Thought I'd better get on and read this, as I have a copy of Half the World (the next book in the trilogy) from the library and it's got to go back by this coming Friday...
On finishing this book, I was kind of torn between giving it 3 or 4 stars, but the fact that I read it through in pretty much one sitting pushed me towards the latter - I wanted to know how it would all turn out, even though I already knew that the main character survived whatever the author was going to throw at him, since he's in Half the World. Because I'd seen a blurb for that book, I knew there was going to be at least one plot twist at the end in order to set that up, but didn't quite get what was going to happen in advance, so kudos to the author for enough subtlety not to be guessable out of the gate.
So, anyway, on to Half a King itself. Our main character is Prince Yarvi, born with a misshapen hand in a world that values physical prowess above all else - the setting is loosely Viking, with lots of raiding and sailing about going on. There's some very nice world-building going on despite the stock background, especially the clear valuing of knowledge as a female preserve, and when we first meet him Yarvi is training to become a royal advisor. Shortly before he's due to take his final test and therefore separate himself from his family, his father and brother are killed, leaving Yarvi as king.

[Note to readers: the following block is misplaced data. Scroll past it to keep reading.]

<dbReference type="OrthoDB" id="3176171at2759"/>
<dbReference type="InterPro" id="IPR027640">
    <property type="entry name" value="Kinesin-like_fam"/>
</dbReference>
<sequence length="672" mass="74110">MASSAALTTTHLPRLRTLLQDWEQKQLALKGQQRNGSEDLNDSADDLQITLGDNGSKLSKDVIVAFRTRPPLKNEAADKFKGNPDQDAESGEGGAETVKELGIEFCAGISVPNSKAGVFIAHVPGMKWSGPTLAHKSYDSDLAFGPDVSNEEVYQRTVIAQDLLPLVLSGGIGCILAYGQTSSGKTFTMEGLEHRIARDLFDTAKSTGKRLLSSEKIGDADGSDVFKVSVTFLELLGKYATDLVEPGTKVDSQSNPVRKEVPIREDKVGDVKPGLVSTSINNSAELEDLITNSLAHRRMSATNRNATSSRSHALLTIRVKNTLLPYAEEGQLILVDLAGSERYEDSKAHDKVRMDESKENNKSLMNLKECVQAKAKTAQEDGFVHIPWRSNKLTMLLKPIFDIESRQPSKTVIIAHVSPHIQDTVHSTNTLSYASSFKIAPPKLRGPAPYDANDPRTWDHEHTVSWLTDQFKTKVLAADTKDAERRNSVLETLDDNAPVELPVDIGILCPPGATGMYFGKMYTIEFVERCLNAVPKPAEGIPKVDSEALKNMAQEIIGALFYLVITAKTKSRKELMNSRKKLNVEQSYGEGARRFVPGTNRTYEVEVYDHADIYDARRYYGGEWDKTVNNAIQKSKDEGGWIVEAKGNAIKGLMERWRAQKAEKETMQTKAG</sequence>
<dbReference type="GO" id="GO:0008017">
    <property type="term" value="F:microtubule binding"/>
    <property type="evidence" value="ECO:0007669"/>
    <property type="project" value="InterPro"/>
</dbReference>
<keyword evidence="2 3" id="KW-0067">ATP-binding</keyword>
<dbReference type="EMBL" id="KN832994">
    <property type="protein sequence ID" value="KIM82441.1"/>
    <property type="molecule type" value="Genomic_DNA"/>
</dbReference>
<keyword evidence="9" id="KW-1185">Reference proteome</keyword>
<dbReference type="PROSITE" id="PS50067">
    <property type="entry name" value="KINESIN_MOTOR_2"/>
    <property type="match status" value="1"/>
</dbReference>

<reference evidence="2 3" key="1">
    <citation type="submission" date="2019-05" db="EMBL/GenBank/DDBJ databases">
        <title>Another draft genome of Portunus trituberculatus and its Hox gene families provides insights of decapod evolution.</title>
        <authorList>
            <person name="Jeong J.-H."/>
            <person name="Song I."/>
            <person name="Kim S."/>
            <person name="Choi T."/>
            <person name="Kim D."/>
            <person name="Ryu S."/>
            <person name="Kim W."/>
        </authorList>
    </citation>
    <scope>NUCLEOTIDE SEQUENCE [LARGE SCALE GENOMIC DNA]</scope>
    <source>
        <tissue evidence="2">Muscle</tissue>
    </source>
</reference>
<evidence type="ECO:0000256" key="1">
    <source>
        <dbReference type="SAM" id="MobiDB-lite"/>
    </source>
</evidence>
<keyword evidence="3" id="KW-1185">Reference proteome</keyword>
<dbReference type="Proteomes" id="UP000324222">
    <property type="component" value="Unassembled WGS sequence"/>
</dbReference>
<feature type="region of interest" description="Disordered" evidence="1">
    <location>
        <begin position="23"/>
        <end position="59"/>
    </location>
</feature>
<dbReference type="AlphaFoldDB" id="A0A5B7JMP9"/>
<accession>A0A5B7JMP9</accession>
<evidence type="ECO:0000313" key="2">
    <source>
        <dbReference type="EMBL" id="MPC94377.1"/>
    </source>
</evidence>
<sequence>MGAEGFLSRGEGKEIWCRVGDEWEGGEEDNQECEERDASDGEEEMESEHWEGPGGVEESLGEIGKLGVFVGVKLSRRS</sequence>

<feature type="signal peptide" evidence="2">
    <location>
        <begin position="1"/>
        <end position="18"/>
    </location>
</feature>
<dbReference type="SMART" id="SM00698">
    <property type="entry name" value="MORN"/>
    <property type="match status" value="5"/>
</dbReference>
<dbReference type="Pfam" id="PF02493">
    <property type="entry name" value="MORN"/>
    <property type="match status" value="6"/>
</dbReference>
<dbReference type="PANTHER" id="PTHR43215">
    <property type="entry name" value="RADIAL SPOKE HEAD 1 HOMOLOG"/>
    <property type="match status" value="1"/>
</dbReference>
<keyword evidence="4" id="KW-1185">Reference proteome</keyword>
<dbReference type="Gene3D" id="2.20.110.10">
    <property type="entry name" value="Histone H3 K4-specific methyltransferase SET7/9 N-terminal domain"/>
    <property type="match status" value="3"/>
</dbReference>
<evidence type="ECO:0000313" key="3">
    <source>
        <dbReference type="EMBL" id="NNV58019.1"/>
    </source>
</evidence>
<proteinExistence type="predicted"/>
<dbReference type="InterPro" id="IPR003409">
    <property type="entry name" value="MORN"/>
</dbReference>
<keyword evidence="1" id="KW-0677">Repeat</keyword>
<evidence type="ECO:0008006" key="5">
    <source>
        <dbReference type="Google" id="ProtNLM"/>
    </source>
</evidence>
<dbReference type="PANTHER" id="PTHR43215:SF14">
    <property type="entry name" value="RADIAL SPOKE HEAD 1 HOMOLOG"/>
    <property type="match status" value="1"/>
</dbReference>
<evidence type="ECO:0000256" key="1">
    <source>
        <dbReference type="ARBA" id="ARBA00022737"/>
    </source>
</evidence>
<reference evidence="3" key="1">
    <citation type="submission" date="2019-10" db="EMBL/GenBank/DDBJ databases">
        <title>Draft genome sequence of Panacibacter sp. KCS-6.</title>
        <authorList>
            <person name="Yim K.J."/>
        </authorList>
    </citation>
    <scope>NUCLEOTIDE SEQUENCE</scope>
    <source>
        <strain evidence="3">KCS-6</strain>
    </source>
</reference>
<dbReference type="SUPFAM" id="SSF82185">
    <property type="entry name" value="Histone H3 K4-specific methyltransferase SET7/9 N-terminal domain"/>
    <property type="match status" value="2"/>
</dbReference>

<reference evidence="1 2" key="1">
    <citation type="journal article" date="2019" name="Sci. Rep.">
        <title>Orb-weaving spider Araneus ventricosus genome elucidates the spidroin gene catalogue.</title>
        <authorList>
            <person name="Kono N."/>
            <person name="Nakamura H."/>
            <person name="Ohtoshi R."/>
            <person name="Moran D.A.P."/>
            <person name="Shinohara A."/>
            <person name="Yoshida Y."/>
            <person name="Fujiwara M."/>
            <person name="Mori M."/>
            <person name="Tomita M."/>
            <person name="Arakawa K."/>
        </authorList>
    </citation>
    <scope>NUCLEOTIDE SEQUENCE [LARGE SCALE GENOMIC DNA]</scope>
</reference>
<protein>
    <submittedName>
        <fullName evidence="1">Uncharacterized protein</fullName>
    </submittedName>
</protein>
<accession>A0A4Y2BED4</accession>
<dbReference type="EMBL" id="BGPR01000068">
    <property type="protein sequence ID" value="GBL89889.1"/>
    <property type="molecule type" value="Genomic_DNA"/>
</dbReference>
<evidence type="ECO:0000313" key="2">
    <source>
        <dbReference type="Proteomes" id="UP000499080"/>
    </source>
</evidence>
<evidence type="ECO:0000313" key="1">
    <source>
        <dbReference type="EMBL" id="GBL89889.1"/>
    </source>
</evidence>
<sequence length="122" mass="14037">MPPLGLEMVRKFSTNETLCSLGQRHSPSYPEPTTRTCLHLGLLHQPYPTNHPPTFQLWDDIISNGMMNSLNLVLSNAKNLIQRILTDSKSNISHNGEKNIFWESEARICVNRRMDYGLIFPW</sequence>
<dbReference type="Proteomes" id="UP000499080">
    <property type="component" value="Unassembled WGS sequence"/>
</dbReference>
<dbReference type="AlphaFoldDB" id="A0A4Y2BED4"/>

He is encouraged by his uncle Odem to lead a raid into a neighbouring country, despite his lack of military experience and overall fighting skills, where his uncle turns out to have more sinister plans. Yarvi is only half a king in Odem's mind, so therefore he's doing everyone a favour by taking over. Escaping Odem's attempt on his life, Yarvi ends up being captured then, deciding he'd better not tell anyone who he really is since everyone he knows wants him dead anyway, ends up sold as a slave to a galley. There, naturally, he meets the folks who will eventually end up escaping alongside him and who will play a significant role in his quest to return home and deal with his treacherous uncle.
If anyone's been reading epic fantasy for a while, none of the above is going to be much of a surprise in terms of plot and though this has been marketed as Young Adult it still probably has moments that wouldn't suit the most squeamish of readers. The choice of settings for most of the plot mean comparatively limited opportunities for female characters, although those who do make an appearance are solidly-written. The next book, Half the World, seems to have more central female characters as well as a little more diversity among them - it's set fairly soon after Half a King, so Yarvi is still quite young but will hopefully resist any YA love triangles or similar nonsense!